Noble Group sues ex-China customer to block bid to wind up unit

Noble Group has sued a former Chinese iron ore customer to stop any attempts to shut a Singapore unit over an alleged debt of US$102,718 (S$137,000). PHOTO: REUTERS

SINGAPORE (BLOOMBERG) - Mainboard-listed Noble Group, the commodity giant battling accounting critics, sued a former Chinese iron ore customer of ten-years standing to stop any attempts to shut a Singapore unit over an alleged debt of US$102,718.

Noble Resources International Pte has been granted an interim injunction by the Singapore High Court preventing Rizhao Zhongrui Native Produce Co. from winding-up proceedings, and is pursuing separate claims against the firm, Noble said in a statement. A closed hearing is scheduled for June 25.

The Chinese firm shouldn't be allowed to harass and "assert undue commercial pressure" with the threat of action, Noble Resources' global head of iron ore and special ores Timothy Gazzard said in court papers. Zhongrui said it suffered loss and reputational damage over poor quality iron ore it bought and that Noble was aggressive and unreasonable.

Noble Resources' "reputation and credibility would be in serious danger of being irreparably damaged," if Zhongrui isn't restrained from trying to wind it up, Mr Gazzard said in the court papers. Zhongrui's attempts may also trigger default provisions in banking and credit facilities, contracts with suppliers and customers and reflect negatively on parent Noble, he said.

The Singapore court case comes as Noble fights on a wider front against criticisms of its accounting practices. In Hong Kong, the trader is also suing a former employee, whom it claims is behind the anonymous group Iceberg Research, for spreading false information about the company. Noble in an open letter this week to critics, which included an ex-Morgan Stanley banker, defended its methods and valuations.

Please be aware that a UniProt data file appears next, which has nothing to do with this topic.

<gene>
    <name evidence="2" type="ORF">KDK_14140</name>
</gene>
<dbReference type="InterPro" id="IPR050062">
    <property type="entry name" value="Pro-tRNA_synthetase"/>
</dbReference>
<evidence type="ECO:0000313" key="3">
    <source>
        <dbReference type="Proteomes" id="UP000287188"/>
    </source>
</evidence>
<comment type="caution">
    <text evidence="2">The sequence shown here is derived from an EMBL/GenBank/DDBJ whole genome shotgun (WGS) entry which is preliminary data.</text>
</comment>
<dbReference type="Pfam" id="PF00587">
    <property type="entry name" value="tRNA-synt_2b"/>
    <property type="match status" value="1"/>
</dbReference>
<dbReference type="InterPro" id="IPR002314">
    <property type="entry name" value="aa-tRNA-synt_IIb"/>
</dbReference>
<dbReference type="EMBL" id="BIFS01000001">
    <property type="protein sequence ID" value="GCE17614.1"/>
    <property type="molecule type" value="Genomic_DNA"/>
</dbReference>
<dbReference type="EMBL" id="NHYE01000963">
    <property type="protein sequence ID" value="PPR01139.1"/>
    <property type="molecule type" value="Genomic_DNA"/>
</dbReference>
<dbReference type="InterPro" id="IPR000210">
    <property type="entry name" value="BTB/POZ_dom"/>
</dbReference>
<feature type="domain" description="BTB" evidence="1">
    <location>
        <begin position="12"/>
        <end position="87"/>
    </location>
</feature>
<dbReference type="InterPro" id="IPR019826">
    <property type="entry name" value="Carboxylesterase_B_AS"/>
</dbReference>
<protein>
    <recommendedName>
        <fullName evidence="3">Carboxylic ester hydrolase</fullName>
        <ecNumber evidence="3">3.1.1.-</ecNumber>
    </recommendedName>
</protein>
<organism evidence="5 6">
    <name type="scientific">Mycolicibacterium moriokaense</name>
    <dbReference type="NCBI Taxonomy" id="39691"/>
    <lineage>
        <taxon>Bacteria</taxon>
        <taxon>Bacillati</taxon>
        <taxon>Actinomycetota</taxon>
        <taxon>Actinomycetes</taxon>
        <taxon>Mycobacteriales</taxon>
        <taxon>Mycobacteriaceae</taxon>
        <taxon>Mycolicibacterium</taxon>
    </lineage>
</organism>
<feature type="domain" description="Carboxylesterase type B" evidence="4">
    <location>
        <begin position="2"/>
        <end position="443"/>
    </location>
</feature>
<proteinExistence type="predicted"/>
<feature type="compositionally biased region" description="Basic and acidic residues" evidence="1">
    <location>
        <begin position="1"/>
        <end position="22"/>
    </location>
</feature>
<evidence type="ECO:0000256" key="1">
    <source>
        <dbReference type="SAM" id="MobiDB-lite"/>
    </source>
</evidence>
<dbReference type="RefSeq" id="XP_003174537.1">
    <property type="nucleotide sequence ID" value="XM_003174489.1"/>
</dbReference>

Zhongrui didn't respond to e-mails and phone calls seeking comments.

Disputes between the decade-long partners began last year according to court papers. After a few rounds of e-mail exchanges with lawyers from both companies, the Rizhao, Shandong-based company in April issued a statutory demand for the payment that resulted in Noble's lawsuit. A creditor can seek to liquidate a company if payment isn't made within three weeks after the demand.

Noble is financially strong and there's no suggestion that Noble Resources is insolvent, the commodity trader's lawyers wrote to Zhongrui on April 15, urging the Chinese company to withdraw its statutory demand or face legal action. The unit had a 76 per cent jump in net income to US$176 million in 2013 on sales of US$17.2 billion.

Zhongrui won't "lose any sleep" and will resist Noble Resources' claims, the Chinese firm's lawyers said in court papers.

Noble fell 4.9 per cent to close at 68 cents on Thursday. The stock has tumbled 44 per cent since Iceberg Research sparked debate about Noble's accounting with a series of critical reports from February. Standard & Poor's Investor Services on June 11 revised Noble's credit rating outlook to negative from stable.

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